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How effective is detection technology in stopping the spread of child sexual abuse material?

Detection dramatically reduces the spread of child sexual abuse material online, as part of a toolbox of solutions to tackle this complex crisis. In 2021 there was a significant reduction in detection by Internet companies because it was no longer legally required. As a result, the number of incidents of reporting went down, despite the fact that data shows the volume of abusive material increased.


Do these detection technologies bring risks of general mass surveillance?

No - detection technology doesn’t “read” messages. It uses technologies to flag content that is suspected to be child sexual abuse material which then undergoes a multi-step process to get verified as such, including human review. Or it uses technology that compares the digital ‘fingerprint’ of an image to a database of known child sexual abuse material. The proposed EU legislation sets out significant safeguards to ensure transparency in the use of these tools, including the input of national courts and data protection authorities.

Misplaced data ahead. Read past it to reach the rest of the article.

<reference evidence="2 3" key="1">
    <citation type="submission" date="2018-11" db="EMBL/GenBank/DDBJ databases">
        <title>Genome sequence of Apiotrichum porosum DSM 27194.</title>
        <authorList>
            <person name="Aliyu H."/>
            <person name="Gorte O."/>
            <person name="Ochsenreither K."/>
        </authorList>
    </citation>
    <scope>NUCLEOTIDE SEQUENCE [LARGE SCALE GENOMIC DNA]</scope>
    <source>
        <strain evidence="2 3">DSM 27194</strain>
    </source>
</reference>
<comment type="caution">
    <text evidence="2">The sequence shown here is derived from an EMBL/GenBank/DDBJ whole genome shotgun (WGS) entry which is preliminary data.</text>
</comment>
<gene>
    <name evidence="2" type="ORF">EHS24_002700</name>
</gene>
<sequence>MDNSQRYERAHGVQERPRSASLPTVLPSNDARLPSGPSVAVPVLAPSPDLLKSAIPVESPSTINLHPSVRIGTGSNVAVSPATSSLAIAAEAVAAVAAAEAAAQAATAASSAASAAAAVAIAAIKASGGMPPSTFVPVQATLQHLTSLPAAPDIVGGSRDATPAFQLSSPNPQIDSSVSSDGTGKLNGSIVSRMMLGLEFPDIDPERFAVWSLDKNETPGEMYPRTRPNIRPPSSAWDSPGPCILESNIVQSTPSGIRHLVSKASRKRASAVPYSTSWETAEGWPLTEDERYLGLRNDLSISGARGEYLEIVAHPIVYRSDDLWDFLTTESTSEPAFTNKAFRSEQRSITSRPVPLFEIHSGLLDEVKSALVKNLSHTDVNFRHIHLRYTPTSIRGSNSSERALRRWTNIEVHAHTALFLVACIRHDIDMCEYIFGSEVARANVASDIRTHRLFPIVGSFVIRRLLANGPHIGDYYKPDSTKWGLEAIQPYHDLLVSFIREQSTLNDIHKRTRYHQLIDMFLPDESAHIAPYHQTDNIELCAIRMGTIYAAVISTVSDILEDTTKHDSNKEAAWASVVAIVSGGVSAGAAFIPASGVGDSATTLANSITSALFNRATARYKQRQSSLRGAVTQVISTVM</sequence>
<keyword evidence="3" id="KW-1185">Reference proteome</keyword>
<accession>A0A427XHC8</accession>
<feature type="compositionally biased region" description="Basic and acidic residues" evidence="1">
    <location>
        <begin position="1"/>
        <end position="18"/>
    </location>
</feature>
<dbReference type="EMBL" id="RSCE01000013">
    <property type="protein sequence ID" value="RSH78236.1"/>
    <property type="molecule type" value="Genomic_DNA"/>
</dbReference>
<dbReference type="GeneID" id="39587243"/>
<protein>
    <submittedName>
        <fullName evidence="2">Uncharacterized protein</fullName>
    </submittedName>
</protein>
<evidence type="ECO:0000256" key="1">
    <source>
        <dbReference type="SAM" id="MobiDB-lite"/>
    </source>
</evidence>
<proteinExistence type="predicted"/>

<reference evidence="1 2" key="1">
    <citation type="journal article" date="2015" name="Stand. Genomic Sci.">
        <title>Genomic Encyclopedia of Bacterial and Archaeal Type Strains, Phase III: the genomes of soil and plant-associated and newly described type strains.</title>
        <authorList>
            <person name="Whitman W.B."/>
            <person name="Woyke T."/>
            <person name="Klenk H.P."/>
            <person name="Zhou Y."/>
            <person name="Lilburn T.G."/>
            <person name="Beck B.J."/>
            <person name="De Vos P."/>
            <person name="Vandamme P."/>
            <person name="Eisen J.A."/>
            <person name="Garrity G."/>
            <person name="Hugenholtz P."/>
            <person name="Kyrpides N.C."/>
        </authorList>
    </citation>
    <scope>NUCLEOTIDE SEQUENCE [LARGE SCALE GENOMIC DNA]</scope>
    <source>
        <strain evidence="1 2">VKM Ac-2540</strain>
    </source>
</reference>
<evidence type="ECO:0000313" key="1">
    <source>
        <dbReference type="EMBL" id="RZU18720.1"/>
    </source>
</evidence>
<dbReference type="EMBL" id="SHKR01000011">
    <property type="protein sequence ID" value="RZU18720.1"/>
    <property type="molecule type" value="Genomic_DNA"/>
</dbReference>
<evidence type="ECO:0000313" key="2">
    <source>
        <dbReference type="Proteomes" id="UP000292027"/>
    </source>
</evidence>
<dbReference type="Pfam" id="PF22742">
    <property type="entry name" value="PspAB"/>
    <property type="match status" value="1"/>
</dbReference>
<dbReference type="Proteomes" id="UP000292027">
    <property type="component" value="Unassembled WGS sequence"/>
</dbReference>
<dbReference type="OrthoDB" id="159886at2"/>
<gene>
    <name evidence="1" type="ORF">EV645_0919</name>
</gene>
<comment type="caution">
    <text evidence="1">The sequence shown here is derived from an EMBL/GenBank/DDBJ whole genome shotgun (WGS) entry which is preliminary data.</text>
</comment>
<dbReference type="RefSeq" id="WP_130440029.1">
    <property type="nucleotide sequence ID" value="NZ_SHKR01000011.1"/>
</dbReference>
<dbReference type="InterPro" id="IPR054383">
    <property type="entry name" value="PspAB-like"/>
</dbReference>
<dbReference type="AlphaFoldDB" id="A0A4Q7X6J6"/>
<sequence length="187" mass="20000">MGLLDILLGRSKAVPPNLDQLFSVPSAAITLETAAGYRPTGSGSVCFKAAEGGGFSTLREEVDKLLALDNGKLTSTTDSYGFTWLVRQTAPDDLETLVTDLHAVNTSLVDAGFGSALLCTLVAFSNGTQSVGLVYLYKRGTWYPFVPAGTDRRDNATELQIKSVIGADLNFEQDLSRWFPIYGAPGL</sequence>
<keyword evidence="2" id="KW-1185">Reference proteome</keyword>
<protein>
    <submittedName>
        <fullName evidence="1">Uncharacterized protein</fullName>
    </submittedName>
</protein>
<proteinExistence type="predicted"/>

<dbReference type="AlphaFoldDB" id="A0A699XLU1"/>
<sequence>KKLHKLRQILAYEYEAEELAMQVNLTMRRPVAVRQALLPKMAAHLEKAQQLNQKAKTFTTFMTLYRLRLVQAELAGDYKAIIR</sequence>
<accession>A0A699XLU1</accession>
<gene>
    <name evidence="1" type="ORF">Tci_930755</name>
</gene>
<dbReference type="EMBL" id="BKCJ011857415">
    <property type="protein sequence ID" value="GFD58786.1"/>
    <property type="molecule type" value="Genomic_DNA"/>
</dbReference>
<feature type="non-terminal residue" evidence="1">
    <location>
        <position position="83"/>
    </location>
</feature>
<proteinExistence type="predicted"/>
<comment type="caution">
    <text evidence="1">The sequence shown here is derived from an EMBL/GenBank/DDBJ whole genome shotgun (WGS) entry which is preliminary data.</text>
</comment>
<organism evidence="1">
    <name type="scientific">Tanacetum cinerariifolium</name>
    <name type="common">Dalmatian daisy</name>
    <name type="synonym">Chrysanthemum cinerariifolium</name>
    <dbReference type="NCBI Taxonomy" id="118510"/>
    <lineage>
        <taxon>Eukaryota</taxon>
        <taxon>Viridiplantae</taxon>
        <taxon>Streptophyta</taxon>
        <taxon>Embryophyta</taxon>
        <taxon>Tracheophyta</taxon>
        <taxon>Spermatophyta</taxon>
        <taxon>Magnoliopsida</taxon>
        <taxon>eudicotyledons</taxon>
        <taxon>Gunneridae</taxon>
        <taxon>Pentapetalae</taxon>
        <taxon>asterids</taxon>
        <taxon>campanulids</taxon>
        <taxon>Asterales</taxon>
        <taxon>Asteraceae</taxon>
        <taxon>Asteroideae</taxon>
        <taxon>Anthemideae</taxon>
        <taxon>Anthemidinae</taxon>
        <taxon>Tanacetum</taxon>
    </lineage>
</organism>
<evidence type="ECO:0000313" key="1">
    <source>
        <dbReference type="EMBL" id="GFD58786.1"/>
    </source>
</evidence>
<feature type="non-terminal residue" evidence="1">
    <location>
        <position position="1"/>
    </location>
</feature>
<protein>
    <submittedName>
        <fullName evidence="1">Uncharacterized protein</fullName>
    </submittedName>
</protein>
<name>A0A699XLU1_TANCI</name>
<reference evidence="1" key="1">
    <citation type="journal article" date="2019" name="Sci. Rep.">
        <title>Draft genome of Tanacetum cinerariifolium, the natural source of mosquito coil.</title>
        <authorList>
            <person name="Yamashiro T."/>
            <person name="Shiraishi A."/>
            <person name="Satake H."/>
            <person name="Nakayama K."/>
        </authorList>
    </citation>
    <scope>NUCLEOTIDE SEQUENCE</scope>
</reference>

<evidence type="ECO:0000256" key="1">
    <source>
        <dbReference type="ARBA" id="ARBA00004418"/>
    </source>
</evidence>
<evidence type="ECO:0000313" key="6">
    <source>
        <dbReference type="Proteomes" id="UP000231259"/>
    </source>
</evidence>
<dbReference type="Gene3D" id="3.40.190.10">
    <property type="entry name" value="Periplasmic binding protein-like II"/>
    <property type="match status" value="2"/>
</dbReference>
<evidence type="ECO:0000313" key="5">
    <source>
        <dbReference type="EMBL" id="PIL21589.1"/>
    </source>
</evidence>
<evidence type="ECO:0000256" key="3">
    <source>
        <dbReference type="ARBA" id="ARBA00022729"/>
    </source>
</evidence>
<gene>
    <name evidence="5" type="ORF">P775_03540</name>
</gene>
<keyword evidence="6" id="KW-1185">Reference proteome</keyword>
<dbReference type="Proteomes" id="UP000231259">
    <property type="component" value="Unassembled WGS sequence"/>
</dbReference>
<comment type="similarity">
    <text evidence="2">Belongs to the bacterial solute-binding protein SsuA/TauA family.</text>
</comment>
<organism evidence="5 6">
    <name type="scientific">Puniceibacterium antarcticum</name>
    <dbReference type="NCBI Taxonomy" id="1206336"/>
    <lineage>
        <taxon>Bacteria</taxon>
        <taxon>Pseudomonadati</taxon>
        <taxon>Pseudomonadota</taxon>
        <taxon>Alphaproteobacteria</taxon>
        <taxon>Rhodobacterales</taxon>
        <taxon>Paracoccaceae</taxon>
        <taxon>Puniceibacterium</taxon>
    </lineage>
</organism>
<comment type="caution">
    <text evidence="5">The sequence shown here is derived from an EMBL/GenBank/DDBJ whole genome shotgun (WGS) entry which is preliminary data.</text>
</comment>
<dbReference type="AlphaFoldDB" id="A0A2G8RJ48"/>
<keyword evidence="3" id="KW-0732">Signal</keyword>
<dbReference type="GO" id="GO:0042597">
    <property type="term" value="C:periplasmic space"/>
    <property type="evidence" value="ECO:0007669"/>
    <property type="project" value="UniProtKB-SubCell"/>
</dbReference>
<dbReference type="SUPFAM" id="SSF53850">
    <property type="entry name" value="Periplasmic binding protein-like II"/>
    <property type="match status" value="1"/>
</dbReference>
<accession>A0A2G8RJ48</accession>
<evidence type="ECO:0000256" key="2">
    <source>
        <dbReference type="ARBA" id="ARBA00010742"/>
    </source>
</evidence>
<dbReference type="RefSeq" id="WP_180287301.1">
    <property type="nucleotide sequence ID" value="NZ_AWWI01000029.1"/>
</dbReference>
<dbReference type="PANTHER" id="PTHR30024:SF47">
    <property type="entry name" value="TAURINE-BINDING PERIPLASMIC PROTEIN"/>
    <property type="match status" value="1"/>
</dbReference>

Could these technologies wrongly flag consensually shared images or innocent pictures of children in a bathtub?

No - these tools are specifically trained to not find innocent “kid in the bathtub”-type images. They are trained on material that is known to be child sexual abuse material, which is compared with adult pornography and benign images, which means it can specifically tell the difference between them and ensure that benign images are not misinterpreted.

Will governments be able to use the technology to prosecute other behaviours?

Under the proposal, the 'EU centre to prevent and combat child sexual abuse' will provide access to accredited state of the art tech which by design can only detect child sexual abuse.

What’s more, their use will only be permitted on a case by case basis under the review of public authorities and national courts.